Read as: I'm a big fat liar and I posted way more than I thought I was going to.
Deal w/it nrds.
Deal w/it nrds.
Gorillaz: I wasn't a big fan of "The Fall", the most recently released album, but after listening to it a lot more, it's definitely grown on me. I like it more than Plastic Beach, but not more than Demon Days. Plastic Beach feels so melancholy, I can't listen to any of the songs, except "Stylo" and "Some Kind of Nature", with my regular shuffle music. "The Fall" is also an album that needs to be listened to on its on for the full effect, while this is also true for "Demon Days," it is not nearly as pronounced. Their first, self-titled, album I've always found to be great, but have a hard time ranking it, since the style varies wildly throughout. All are worth a listen though.
Daft Punk: With my discovery of "Alive 2007," Daft Punk soared into and took my top-listened to band spot from Gorillaz (though they have since lost the position, they continue fighting hard for it). I don't much care to listen to most of Daft Punk's music with my regular shuffle palette, but when I'm drawing or writing, I always have them on.
The Doors: Do I ever need to explain the cultural and musical impact this band had one the world? I might not obsess over Jim Morrison like most people, but I am a diehard Doors fan. I don't think I've ever heard a Doors song I did not like.
Rise Against: I feel like Rise Against is the perfect spiritual successor to 80's punk rock. Their actual music may lean towards punk influenced alternative rock, but the roots are there. Almost all their music is about a cause, fighting for something: whether it be war, love, or purpose in general, there is a vested emotional attachment.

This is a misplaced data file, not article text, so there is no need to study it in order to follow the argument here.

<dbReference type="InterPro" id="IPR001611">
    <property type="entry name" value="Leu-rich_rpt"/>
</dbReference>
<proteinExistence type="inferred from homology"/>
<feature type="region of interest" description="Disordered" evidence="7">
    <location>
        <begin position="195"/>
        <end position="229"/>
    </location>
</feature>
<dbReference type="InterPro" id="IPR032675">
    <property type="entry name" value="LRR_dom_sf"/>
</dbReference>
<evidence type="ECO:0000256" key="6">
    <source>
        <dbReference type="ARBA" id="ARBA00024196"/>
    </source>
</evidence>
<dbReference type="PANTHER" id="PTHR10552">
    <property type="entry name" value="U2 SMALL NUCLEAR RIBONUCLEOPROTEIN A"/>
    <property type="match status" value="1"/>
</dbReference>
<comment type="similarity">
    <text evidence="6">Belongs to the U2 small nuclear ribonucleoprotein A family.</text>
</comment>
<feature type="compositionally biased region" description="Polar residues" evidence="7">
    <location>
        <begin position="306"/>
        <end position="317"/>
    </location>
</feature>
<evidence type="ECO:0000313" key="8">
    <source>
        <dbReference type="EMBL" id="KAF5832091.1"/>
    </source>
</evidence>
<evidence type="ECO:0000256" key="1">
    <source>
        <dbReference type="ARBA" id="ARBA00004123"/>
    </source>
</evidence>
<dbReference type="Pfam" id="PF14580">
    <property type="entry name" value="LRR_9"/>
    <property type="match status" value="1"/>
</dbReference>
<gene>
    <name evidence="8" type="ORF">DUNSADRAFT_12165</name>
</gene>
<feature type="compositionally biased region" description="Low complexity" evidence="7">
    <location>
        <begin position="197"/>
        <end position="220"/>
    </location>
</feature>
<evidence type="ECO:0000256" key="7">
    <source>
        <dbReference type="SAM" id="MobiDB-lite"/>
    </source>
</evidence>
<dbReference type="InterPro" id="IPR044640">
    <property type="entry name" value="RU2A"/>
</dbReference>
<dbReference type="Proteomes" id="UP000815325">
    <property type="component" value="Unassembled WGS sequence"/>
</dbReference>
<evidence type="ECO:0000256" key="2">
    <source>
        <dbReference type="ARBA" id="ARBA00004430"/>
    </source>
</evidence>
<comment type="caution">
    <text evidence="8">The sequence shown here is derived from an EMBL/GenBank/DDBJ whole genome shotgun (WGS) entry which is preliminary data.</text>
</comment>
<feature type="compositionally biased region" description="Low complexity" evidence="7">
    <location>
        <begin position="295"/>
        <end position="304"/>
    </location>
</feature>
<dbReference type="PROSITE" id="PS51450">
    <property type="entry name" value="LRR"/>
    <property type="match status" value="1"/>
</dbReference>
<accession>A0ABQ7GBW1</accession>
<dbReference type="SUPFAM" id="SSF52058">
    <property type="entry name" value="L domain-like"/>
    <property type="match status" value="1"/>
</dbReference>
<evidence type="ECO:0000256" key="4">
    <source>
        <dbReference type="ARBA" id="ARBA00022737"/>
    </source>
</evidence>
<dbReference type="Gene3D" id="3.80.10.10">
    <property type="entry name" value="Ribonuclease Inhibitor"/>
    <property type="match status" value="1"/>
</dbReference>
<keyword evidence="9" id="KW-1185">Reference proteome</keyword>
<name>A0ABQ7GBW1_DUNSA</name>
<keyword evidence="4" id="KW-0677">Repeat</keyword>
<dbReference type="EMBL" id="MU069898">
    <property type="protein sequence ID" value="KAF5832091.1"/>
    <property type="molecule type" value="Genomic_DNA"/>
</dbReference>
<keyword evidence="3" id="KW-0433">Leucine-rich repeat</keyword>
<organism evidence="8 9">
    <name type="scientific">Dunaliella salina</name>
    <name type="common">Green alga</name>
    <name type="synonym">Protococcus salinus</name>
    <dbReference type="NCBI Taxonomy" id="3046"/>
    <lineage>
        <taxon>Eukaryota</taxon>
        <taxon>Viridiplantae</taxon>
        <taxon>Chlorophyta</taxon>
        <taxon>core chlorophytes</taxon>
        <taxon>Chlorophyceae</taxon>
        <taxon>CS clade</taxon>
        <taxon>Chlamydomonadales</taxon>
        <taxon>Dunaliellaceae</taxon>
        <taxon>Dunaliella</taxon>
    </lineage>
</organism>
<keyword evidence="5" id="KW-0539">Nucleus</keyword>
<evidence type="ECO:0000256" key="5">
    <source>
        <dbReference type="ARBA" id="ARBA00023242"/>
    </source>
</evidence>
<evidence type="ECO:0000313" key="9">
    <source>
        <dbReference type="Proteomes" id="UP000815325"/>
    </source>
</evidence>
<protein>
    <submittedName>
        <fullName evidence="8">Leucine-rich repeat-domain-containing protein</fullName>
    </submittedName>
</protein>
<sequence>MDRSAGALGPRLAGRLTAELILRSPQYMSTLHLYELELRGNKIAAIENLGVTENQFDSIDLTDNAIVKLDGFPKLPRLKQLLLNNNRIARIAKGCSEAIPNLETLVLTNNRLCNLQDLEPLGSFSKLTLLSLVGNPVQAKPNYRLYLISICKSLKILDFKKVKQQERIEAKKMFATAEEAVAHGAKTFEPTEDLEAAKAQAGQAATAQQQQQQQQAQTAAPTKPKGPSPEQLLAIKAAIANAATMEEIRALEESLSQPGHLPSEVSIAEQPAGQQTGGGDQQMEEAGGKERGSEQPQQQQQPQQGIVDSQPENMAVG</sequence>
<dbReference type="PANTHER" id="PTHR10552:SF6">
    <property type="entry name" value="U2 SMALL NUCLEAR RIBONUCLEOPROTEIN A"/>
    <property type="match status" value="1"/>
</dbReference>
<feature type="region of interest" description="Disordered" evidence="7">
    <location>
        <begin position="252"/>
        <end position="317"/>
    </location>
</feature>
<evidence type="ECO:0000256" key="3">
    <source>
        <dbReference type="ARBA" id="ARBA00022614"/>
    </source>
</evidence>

(As a note, don't be afraid to watch the linked trailers, I made sure to watch them first and they don't spoil anything, if I didn't link a trailer, it spoils way too much: avoid watching them)
28 Days Later: The movie that, as far as I am concerned, defines the quality we should expect from modern horror movies. The desolate, bleak atmosphere is almost too much to bear at some points. The horror protagonist Jim feels is real, the characters are all so well written that you can't help but feel for them, hope for them to survive.
The Machinist: This is my favorite Christian Bale movie and in my top ten movies of all time. Bale does an incredible job playing fucked up characters because of how much dedication he puts into it. The tale of a tormented auto-part plant worker, The Machinist follows Bale as Trevor, slowly piecing together missing fragments of his life. But does he really want to know what there is to find?
The Prestige: One of my favorite mindfuck movies. The tale of rival magicians, constantly attempting to outdo each other with crazier and crazier stunts. Well-written, clever and keeps you guessing until the very end. Oh, did I mention it stars Hugh Jackman, Christian Bale, and was written by Christopher Nolan? Oh, and David Bowie is Nikola Tesla? Yeah, that's how awesome this movie is.
REC: If I was making a list of the best zombie movies ever made, REC would be in the top three. The story of a late-night news reporter and shot from the perspective of her cameraman, REC follows the news team on an ordinary firefighter distress call. Hoping for some breaking news, Angela gets far more than she expected. If you're not a fan of shaky cam, I'd still suggest giving it a chance, if only for the atmospheric tension and play-by-the-rules horror writing (i.e. you will not watch it in the dark at night). Was remade into an abortion called Quarantine for U.S. audiences, which almost completely destroyed the credible of the original as a film fr those who did not see it first. Followed by a sequel, aptly named REC 2, which takes place immediately after the first film. A good sequel, but not spectacular like the original.